The gut microbiome is among the factors that can cause metabolic syndrome, and researchers are interested in microbiome-induced metabolic syndrome because of evidence linking both the microbiome and metabolic disorders to the immune system.

“Understanding how the microbiome affects future engineered vaccines is of utmost importance from a public health perspective,” said Ilana Brito, PhD, assistant professor of biomedical engineering and a co-author of the paper. “This research will open up new avenues for exploring how specific components of the microbiome alter immune responses. When engineering new vaccines, it’ll be important to design materials that are effective across a diversity of microbiome compositions.”

Previous research showed that traditional human flu and polio vaccines fail in mice that have metabolic disorders caused by disruptions to their gut biomes. “That motivated us to look into what happens with nanovaccines, which can be better than soluble vaccines, to better understand the role of underlying obesity and inflammation that develops in gut alterations,” Singh said.

Nanovaccines, which are generally composed of nanomaterials, can be taken up by cells in the immune system and have been found to induce stronger immunity than traditional soluble vaccines in preclinical models.

But researchers found that the most widely used type of nanovaccine, made of PLGA, is not effective in mice with gut-initiated metabolic syndrome. When researchers tested PLGA nanovaccines on the mice, it was less successful than they had expected, even with the addition of a widely used immune booster.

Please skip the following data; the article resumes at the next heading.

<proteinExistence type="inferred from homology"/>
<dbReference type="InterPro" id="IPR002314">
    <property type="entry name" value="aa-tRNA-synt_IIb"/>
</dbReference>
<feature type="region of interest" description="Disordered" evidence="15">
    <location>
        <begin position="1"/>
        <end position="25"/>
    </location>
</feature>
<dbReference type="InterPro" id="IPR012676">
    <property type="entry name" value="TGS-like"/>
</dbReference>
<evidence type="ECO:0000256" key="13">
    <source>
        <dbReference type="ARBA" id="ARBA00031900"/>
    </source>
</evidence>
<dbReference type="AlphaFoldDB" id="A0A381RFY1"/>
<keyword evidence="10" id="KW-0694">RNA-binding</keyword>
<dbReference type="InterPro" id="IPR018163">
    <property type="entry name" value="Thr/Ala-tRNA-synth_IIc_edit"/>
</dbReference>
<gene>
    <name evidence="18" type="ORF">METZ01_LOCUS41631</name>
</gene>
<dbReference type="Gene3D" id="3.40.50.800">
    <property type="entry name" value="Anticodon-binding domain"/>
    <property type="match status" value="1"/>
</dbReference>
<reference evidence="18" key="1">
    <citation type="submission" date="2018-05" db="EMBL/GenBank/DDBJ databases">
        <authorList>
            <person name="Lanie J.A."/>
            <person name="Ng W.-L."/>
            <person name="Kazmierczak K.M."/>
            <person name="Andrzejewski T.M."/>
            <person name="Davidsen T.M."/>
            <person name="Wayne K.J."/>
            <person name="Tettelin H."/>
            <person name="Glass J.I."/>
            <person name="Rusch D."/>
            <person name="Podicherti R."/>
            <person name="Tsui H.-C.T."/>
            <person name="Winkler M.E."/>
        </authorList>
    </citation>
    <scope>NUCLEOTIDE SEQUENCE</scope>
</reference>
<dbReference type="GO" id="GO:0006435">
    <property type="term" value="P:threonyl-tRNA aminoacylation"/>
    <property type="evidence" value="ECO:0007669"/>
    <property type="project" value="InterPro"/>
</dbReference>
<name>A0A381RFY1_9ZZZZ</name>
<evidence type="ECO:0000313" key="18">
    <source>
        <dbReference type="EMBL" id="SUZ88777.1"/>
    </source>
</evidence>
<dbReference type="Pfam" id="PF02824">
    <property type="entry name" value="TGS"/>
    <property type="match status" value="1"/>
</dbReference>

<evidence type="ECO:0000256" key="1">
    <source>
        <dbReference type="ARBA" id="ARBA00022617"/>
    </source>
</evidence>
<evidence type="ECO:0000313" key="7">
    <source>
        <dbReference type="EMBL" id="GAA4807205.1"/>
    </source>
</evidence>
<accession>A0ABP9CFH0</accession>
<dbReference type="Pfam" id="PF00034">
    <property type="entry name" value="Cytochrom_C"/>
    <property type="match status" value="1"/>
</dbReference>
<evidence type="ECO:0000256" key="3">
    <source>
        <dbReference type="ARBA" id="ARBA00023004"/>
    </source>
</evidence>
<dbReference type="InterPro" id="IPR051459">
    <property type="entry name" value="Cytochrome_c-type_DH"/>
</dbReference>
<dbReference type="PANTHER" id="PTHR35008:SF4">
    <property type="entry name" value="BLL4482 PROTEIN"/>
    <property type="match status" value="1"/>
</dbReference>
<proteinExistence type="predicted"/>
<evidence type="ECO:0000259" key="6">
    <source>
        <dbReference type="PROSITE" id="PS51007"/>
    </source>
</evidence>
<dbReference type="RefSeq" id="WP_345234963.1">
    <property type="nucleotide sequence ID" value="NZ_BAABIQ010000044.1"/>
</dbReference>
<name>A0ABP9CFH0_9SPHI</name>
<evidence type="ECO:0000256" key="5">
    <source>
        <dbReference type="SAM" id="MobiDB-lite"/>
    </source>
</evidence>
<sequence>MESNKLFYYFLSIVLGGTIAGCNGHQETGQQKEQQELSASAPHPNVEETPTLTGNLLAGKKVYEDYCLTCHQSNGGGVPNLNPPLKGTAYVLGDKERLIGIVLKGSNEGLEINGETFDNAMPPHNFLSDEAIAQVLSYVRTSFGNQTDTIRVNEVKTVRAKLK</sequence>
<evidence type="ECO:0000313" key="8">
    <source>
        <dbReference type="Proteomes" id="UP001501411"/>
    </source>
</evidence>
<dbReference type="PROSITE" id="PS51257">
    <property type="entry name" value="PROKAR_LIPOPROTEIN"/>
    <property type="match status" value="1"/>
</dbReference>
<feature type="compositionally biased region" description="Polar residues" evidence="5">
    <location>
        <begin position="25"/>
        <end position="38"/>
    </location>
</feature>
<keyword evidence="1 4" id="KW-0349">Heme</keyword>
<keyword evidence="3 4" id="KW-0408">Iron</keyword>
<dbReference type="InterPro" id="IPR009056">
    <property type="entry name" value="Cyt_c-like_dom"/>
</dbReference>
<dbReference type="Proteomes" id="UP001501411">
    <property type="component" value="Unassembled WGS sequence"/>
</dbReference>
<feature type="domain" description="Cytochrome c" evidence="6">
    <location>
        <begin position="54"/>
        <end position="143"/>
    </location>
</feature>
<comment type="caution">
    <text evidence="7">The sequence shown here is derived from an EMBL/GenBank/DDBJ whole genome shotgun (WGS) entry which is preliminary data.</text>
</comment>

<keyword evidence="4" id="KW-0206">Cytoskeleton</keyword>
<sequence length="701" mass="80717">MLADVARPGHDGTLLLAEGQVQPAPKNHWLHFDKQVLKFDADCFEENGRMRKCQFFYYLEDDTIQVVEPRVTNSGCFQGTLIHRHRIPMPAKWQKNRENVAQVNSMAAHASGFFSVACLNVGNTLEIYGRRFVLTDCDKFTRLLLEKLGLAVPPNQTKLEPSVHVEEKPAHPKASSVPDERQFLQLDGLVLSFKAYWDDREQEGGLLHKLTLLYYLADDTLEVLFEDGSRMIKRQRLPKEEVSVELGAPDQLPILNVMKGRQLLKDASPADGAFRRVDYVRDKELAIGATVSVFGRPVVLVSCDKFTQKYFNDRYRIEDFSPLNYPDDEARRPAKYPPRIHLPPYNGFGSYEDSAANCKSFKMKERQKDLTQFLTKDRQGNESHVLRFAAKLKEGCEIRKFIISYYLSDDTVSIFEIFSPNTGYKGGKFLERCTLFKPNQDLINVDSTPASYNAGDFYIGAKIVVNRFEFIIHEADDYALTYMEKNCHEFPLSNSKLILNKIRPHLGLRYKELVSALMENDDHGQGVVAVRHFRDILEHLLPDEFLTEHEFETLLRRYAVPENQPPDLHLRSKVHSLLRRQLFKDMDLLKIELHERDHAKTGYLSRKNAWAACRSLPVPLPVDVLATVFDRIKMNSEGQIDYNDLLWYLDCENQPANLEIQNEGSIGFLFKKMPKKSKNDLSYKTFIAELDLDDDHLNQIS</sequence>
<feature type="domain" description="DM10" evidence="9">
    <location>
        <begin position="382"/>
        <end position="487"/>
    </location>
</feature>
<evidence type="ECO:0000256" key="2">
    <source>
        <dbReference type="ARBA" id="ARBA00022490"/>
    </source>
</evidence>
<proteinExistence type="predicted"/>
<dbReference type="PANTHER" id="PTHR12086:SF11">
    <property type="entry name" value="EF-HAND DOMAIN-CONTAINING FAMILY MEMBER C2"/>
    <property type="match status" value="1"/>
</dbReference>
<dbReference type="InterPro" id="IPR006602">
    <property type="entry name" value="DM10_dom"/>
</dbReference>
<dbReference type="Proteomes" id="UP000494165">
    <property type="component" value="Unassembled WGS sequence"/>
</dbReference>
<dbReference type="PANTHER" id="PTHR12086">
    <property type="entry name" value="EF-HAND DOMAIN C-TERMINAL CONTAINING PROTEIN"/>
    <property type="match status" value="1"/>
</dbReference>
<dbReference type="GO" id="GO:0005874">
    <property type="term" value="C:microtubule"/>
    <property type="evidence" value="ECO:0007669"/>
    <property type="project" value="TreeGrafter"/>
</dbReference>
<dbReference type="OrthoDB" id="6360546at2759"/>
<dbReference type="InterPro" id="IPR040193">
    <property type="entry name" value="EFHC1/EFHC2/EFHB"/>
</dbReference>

“We asked, are there ways to overcome this restricted response by engineering new nanomaterial vaccines?” Singh said. “Then we looked deeper into a new class of material that modulates the immune system, pyridine functionalized poly(2-hydroxyethyl methacrylate), the potential of which we recently discovered.”

The new material formed a stable nanogel with protein antigens, which was found to be effective under gut-initiated metabolic syndrome conditions. Working with Cynthia Leifer, PhD, associate professor of immunology in the College of Veterinary Medicine, the group discovered that this new material stimulates a receptor that recognizes pathogenic danger signs on microbes.

“This study is important because it shows that these nanogels can supply both antigen and adjuvant without the need for an extra immune booster, which likely contributes to their stronger immune activation and ability to overcome limitations imposed by diseases or altered microbiomes,” explained Leifer. “Immunomodulatory therapies are a hot topic, and materials-based immunomodulation approaches are in their infancy. There is so much that can be done with them.”

While it has been established that the microbiome impacts the immune system, these findings suggest that nanovaccines can influence the microbiome in return, according to Singh.

“Nanomaterials can modulate the composition of the gut microbiome. I think that’s of tremendous importance to the entire field and could have implications in material design,” he said. “Whether it’s a causative effect or the reason behind this is not very well understood. There are several hypotheses that remain to be tested, so this will be future work for us.”